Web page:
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Political and Legal Anthropology

A forum for considering issues relevant to the anthropological study of law and politics, in all of its myriad interpretations.

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Comment by Dr Nasir Uddin on March 4, 2011 at 9:23pm

Call for Paper

Special Issue: Anthropology in South Asia

Journal: Man in India

Volume 91, Issue 3

 

The countries of South Asia –alphabetically Afghanistan, Bangladesh, Bhutan, India, Maldives, Nepal, Pakistan and Sri Lanka - are externally identical but internally diverse. South Asia is a distinct region for its history of decolonisation, diversity of cultural landscape, variety of languages used, composition of multi-ethnic settings, uniqueness of festivals and rituals and the dynamics of socio-political entity. There has notable homogeneity as well as remarkable heterogeneity of between and among the people of South Asian societies. The countries of South Asia are closely link to the global flows of people, goods and ideas that has created space for cultural exchange. Societies in South Asia have been suffering for decades from the dialectics between colonial domination and post-colonial negotiation, traditional beliefs and leaning to modernity, religious orthodoxies and notions of secularism, conventional cultural settings and post-modern ideologies. The tension between old and new, tradition and modern, internal values and external influence, local wisdom and global doctrine make the societies in South Asian countries dynamic in its social organisations and cultural practices. Over the decades for having its distinct regional features, South Asian societies and countries have drawn attention of scholars across disciplines from across the world for doing research on history, society, culture, religion, ecology, politics and economics. Researches undertaken by scholars from within and beyond the region have produced distinctive scholarship on South Asia to where anthropologists largely contributed. In fact, huge numbers of ethnographies on South Asian societies produced by South Asian anthropologists and anthropologists on South Asia contributed substantially to the formation of anthropological scholarship in the world in one hand. It on the other hand significantly contributed to shape an image of South Asian societies by comprehensive understanding of its social system and cultural practice. However, what actually “Anthropology of South Asia” means is still blurred and undefined within and beyond academia. Though definitional boundary indeed confines the potentiality of building scholarship, Man in India intends to draw a conceptual territory of “Anthropology of South Asia” in its special issue on Anthropology in South Asia.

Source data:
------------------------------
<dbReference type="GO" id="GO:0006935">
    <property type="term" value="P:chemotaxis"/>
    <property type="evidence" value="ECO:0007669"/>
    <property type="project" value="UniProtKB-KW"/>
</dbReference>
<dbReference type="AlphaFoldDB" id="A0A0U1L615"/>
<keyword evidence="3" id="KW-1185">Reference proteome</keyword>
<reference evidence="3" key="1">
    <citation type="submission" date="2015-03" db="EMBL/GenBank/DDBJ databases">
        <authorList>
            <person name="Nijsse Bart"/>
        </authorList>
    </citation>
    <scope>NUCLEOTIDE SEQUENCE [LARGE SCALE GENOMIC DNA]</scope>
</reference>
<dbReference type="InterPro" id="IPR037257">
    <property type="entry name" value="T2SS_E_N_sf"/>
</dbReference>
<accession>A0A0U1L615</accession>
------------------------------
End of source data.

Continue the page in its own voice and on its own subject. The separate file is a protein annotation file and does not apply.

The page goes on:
Scholars across disciplines within and beyond South Asian origin working on South Asian societies are invited to contribute to the special issue of Man in India on Anthropology in South Asia with their ethnographic research findings. Submissions of original research articles are encouraged while analytical and theoretical articles are also acceptable in specific case depending on substance and strength of the article. Deadline of submission is sharply June 15, 2011. Only electronic submission is encouraged. Send your article directly to the guest editor of this special issue, Dr Nasir Uddin, Associate Professor and Chair, Department of Anthropology, University of Chittagong, email: nasir.anthro@yahoo.com

URL: www.serialspublications.com/journals1.asp?jid=401&dtype=1&j...

Comment by Davide Torsello on September 7, 2010 at 1:43pm
Hi to all,
my name is Davide, I am an Italian social anthropologist working in Bergamo, close to Milano. I have been doing research on postsocialist Central Eastern Europe for a decade or so, studying trust in interpersonal and individuals-institutional relationships and changing property relations in rural Slovakia.
Presently I deal with corruption, legitimacy and civic movements in those regions and generally in response to the EU enlargement process and to outcomes of structural development projects.
I am very happy to join the list and curious about its future developments.
Comment by Derick Fay on February 18, 2010 at 8:50pm
Now available in paperback:
The Rights and Wrongs of Land Restitution